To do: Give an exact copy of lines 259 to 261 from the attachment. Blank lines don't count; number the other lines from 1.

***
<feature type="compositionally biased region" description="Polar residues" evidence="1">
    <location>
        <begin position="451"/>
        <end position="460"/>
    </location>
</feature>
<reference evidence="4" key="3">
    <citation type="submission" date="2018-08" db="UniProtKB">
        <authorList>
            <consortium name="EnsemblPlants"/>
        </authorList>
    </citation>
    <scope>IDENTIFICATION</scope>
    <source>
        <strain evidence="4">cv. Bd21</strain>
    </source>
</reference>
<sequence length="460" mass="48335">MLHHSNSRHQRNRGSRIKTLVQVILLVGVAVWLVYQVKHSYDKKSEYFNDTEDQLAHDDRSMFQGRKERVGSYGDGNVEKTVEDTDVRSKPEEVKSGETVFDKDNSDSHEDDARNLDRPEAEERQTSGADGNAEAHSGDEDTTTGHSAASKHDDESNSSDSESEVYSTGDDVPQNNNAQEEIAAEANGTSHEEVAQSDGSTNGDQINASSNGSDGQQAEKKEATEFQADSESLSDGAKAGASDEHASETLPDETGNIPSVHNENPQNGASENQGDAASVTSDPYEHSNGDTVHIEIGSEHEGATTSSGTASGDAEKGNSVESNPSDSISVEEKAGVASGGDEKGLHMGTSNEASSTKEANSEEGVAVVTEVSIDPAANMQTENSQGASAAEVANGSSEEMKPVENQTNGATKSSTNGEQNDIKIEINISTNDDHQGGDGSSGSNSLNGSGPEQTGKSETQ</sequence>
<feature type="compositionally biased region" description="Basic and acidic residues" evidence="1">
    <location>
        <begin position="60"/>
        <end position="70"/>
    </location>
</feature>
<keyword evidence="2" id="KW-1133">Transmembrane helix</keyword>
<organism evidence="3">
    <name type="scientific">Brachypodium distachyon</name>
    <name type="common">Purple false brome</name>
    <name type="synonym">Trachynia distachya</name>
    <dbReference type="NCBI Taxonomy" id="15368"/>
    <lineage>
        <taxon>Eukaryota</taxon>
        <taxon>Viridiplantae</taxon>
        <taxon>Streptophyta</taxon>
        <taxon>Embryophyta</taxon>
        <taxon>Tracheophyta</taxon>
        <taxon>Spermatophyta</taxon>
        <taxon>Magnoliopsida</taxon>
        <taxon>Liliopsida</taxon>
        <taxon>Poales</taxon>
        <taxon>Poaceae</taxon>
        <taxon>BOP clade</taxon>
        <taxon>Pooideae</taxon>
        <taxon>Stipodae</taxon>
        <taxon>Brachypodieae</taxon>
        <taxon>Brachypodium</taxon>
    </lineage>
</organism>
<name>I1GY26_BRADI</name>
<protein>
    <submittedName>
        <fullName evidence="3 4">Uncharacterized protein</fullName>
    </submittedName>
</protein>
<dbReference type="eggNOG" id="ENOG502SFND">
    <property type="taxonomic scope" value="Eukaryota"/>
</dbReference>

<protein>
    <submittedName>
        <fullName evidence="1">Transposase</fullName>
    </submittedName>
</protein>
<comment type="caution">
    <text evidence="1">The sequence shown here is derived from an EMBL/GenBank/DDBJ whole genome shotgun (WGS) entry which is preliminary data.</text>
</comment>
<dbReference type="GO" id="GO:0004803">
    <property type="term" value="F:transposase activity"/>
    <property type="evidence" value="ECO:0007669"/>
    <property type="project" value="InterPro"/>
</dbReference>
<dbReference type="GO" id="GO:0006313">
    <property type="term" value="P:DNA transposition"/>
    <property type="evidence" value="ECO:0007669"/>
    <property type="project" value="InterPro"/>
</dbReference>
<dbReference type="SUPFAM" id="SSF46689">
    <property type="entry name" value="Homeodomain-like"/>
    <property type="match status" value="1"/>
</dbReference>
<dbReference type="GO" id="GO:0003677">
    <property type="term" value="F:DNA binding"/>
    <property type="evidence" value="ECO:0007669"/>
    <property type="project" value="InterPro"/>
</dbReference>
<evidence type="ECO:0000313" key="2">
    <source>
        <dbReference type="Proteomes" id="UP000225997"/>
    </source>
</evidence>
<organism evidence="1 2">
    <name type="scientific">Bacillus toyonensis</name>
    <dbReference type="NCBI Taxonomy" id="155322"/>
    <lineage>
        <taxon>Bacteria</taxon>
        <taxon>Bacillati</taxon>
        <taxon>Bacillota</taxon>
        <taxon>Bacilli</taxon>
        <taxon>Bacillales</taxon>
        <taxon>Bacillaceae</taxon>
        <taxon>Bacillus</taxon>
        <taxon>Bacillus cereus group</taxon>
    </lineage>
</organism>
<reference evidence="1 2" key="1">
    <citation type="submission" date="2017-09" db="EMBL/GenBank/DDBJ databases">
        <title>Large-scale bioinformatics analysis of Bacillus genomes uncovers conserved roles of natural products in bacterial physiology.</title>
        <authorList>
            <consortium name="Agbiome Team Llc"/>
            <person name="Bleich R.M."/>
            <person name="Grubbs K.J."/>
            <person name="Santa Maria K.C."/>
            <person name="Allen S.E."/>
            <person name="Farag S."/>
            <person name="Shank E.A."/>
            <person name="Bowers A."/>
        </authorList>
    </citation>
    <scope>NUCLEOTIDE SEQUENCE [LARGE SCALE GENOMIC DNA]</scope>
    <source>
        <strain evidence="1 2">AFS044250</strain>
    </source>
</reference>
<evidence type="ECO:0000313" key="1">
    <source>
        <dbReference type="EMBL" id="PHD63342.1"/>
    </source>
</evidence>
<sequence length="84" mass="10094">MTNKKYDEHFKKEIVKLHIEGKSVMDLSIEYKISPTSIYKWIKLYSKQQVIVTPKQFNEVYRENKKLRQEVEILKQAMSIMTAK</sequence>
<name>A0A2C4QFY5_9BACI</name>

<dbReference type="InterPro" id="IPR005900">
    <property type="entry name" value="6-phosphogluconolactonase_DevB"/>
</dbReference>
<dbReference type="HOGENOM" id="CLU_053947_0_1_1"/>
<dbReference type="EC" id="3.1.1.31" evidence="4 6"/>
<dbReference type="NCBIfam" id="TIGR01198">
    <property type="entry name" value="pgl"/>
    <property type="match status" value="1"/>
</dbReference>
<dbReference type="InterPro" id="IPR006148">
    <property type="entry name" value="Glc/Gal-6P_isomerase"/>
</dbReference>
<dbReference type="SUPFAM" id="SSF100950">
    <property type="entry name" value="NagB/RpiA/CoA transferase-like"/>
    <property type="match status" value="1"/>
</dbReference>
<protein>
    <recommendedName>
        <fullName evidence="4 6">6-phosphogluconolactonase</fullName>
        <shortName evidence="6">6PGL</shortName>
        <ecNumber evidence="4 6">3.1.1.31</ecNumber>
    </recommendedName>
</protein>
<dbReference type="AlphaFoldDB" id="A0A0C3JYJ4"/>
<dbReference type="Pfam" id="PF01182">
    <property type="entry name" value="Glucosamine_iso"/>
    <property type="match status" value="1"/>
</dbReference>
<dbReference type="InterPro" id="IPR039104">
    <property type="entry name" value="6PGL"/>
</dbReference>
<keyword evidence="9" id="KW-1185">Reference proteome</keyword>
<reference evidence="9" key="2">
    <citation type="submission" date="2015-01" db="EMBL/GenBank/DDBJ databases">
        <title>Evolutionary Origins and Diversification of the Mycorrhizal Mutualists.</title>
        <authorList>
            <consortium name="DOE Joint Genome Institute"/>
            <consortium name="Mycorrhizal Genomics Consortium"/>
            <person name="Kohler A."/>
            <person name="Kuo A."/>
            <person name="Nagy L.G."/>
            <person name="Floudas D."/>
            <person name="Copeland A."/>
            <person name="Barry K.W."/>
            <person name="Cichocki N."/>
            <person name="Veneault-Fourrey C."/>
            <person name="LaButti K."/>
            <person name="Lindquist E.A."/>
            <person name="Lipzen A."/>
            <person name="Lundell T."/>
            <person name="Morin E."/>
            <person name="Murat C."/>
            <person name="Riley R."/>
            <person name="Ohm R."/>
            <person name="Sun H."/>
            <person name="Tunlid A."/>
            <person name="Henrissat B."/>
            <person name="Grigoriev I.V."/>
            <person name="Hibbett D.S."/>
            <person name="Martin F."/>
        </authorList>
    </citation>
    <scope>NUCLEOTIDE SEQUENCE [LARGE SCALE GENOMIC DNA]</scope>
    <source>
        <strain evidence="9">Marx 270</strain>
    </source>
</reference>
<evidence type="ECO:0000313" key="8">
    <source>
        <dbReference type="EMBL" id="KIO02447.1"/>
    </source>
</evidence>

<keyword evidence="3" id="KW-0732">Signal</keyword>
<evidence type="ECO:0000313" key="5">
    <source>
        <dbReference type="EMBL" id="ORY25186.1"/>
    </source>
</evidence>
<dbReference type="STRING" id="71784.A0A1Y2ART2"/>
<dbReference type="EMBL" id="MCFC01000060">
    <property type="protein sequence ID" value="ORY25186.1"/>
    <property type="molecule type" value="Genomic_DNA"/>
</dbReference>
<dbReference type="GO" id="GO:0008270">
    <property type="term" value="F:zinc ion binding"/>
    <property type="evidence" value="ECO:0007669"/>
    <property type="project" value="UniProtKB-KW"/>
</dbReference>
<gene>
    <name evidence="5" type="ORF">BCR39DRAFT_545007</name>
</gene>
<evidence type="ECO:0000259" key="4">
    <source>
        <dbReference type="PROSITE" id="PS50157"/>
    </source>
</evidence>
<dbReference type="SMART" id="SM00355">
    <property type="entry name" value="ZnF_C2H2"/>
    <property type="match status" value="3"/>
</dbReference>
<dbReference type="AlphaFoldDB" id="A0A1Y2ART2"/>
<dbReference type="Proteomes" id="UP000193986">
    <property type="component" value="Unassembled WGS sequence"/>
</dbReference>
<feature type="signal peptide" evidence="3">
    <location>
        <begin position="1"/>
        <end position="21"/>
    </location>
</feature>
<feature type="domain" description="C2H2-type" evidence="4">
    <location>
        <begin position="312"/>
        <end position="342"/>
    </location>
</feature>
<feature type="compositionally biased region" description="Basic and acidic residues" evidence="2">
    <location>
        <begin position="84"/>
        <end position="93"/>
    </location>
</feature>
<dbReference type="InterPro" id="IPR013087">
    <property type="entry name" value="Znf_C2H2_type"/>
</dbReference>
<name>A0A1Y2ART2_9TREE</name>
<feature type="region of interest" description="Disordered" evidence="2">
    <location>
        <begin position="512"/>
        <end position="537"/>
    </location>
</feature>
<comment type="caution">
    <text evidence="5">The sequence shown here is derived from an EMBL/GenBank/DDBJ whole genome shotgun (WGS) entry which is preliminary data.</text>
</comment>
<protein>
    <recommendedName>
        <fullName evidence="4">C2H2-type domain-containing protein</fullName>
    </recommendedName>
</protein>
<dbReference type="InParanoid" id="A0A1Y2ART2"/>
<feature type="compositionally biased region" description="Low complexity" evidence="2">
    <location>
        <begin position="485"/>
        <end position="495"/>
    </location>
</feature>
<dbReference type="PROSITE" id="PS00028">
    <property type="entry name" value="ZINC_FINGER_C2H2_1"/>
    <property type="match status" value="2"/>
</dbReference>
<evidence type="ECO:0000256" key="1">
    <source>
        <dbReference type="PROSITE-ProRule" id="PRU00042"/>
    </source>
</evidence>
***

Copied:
        <end position="537"/>
    </location>
</feature>